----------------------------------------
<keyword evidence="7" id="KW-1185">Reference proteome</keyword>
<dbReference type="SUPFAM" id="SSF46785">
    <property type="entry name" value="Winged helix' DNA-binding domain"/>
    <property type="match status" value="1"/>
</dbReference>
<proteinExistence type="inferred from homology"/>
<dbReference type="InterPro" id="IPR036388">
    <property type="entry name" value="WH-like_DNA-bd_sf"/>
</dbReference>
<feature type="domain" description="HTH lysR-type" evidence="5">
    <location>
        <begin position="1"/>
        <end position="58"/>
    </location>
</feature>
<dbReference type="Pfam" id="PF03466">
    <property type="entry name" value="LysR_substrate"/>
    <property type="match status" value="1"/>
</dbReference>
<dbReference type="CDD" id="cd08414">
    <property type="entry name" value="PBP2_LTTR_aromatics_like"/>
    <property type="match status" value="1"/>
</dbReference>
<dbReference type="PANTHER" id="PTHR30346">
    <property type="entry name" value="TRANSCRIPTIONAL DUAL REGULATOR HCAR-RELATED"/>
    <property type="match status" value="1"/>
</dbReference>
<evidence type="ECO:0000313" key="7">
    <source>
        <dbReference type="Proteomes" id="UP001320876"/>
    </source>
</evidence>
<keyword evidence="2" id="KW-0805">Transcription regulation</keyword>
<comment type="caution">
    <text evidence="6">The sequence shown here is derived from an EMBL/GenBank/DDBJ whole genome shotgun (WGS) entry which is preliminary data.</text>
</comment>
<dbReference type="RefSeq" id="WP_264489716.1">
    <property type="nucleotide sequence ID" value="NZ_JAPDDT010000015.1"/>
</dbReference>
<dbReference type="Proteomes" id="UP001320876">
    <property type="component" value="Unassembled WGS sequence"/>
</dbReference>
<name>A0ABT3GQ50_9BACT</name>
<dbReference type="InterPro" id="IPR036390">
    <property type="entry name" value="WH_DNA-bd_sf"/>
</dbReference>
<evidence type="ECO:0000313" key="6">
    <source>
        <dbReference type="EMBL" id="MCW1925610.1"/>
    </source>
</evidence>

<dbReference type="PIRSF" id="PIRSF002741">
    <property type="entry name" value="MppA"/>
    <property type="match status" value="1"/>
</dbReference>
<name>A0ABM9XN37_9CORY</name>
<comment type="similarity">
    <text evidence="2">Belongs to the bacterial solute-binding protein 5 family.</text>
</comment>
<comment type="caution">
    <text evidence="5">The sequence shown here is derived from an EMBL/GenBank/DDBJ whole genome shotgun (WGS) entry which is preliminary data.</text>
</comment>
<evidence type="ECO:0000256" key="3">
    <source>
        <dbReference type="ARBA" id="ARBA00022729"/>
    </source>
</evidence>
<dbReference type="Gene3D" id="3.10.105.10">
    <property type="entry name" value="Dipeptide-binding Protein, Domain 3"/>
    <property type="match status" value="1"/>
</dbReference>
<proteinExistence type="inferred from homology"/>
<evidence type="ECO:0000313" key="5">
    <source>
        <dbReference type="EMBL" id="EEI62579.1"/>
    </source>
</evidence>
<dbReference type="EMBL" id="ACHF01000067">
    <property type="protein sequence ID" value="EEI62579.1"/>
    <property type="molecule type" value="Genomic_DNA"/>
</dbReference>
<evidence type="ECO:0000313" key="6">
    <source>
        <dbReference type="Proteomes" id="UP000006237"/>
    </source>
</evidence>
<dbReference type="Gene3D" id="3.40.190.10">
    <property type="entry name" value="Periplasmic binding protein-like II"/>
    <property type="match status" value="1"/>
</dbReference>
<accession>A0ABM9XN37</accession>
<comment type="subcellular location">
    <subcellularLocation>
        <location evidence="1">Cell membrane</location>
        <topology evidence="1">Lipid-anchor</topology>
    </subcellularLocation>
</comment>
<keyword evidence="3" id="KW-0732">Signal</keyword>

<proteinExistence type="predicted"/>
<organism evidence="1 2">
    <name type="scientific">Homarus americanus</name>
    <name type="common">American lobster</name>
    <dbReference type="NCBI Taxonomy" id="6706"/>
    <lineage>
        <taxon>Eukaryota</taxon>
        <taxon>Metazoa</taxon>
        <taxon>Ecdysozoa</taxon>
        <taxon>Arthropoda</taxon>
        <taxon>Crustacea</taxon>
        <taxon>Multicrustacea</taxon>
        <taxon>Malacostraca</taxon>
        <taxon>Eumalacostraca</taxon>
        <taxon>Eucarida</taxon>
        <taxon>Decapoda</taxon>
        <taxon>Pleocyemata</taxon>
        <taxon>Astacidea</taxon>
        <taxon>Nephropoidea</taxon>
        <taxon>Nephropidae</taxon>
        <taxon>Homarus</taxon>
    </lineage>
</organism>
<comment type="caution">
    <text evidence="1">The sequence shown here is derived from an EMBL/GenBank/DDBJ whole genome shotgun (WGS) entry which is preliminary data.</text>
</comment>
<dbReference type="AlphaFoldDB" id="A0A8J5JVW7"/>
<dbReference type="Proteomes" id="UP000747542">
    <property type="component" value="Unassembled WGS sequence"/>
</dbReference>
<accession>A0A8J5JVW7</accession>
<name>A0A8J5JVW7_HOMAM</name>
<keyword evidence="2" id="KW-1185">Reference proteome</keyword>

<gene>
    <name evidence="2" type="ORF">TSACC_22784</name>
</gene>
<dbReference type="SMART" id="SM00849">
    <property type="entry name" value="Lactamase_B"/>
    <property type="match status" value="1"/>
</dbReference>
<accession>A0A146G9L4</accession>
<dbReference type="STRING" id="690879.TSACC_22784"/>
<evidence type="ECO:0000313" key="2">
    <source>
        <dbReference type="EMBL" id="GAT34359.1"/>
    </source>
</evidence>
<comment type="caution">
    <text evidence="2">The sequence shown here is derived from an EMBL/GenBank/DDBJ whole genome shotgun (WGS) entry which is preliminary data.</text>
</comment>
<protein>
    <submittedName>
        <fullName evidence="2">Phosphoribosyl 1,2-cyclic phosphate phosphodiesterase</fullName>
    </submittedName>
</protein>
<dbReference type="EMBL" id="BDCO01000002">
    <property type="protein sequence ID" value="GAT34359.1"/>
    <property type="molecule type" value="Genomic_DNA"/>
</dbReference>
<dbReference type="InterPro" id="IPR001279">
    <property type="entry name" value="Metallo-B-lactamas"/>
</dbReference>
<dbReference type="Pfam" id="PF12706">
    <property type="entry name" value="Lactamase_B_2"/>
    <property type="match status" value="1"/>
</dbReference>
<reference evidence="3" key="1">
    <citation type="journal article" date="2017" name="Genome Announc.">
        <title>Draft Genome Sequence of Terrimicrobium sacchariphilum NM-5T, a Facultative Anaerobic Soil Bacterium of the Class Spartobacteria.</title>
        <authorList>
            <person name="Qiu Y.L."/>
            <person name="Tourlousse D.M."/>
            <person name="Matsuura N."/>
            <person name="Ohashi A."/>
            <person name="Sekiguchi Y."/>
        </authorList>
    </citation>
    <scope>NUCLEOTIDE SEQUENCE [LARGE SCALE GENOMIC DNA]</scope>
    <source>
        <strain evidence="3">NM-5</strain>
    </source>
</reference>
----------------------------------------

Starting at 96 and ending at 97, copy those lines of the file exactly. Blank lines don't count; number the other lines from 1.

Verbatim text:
    </subcellularLocation>
</comment>